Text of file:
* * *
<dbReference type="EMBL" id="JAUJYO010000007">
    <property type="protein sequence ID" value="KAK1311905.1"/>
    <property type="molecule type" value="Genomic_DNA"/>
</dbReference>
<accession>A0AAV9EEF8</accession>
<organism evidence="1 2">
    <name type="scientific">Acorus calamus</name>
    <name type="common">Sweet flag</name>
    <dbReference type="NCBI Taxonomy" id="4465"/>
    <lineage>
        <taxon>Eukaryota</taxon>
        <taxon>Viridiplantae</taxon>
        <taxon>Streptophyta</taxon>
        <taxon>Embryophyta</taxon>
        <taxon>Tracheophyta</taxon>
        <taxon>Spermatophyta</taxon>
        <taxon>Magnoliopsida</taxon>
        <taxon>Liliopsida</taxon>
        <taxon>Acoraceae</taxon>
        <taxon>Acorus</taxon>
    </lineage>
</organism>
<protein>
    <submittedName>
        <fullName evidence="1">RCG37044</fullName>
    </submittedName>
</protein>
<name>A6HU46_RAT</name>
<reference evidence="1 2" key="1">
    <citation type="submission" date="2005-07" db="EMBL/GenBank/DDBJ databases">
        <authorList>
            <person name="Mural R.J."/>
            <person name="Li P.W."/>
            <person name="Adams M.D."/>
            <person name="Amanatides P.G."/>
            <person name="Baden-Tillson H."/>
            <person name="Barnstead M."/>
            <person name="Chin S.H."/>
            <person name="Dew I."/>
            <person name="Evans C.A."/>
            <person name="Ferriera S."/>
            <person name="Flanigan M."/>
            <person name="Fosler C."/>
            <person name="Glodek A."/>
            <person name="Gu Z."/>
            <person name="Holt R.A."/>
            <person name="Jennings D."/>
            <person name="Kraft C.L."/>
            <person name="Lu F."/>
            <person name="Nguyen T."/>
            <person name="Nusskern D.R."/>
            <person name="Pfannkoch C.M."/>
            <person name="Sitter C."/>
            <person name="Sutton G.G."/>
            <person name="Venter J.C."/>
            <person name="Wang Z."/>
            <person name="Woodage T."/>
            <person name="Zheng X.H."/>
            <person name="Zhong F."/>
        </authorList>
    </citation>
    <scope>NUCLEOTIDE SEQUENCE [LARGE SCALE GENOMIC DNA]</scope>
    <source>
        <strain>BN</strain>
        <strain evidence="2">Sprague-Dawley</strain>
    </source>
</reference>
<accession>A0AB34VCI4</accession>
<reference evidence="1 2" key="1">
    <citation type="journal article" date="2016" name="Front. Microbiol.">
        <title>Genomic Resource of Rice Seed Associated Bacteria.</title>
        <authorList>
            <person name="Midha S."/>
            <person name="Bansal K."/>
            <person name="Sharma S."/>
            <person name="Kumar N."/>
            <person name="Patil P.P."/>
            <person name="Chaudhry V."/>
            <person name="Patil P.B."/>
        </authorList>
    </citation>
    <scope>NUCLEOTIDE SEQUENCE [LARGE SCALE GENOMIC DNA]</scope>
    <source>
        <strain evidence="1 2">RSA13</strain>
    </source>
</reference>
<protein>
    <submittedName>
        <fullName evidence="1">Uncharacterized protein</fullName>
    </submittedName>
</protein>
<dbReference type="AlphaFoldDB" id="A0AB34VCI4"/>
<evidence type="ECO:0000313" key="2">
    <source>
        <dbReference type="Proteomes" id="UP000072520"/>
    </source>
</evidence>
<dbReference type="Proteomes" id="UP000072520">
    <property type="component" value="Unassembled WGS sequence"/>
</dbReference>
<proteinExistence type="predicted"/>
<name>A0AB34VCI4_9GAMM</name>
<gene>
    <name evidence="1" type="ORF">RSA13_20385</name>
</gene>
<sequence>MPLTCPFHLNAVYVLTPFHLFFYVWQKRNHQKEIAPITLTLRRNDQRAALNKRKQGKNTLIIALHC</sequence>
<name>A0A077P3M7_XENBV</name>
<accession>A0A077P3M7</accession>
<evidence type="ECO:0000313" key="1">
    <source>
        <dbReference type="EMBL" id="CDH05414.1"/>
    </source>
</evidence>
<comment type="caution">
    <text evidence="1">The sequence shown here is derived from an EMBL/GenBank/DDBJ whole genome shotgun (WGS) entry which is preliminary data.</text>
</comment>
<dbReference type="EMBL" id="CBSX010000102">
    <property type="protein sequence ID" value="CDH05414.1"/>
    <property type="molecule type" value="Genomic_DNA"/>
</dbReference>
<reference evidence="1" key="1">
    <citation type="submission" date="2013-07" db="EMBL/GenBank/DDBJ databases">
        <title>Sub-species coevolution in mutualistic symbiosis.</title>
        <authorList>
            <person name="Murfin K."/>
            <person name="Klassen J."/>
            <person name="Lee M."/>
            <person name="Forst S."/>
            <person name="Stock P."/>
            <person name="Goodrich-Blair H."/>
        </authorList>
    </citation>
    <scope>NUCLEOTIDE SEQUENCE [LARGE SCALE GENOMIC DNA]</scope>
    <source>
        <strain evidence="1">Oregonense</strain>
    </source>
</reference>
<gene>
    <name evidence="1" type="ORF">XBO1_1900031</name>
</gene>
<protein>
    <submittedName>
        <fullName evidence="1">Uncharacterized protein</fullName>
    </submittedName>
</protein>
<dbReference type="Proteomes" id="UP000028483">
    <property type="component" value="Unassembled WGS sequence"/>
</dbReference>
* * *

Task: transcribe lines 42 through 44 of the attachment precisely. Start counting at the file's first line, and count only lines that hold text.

            <person name="Flanigan M."/>
            <person name="Fosler C."/>
            <person name="Glodek A."/>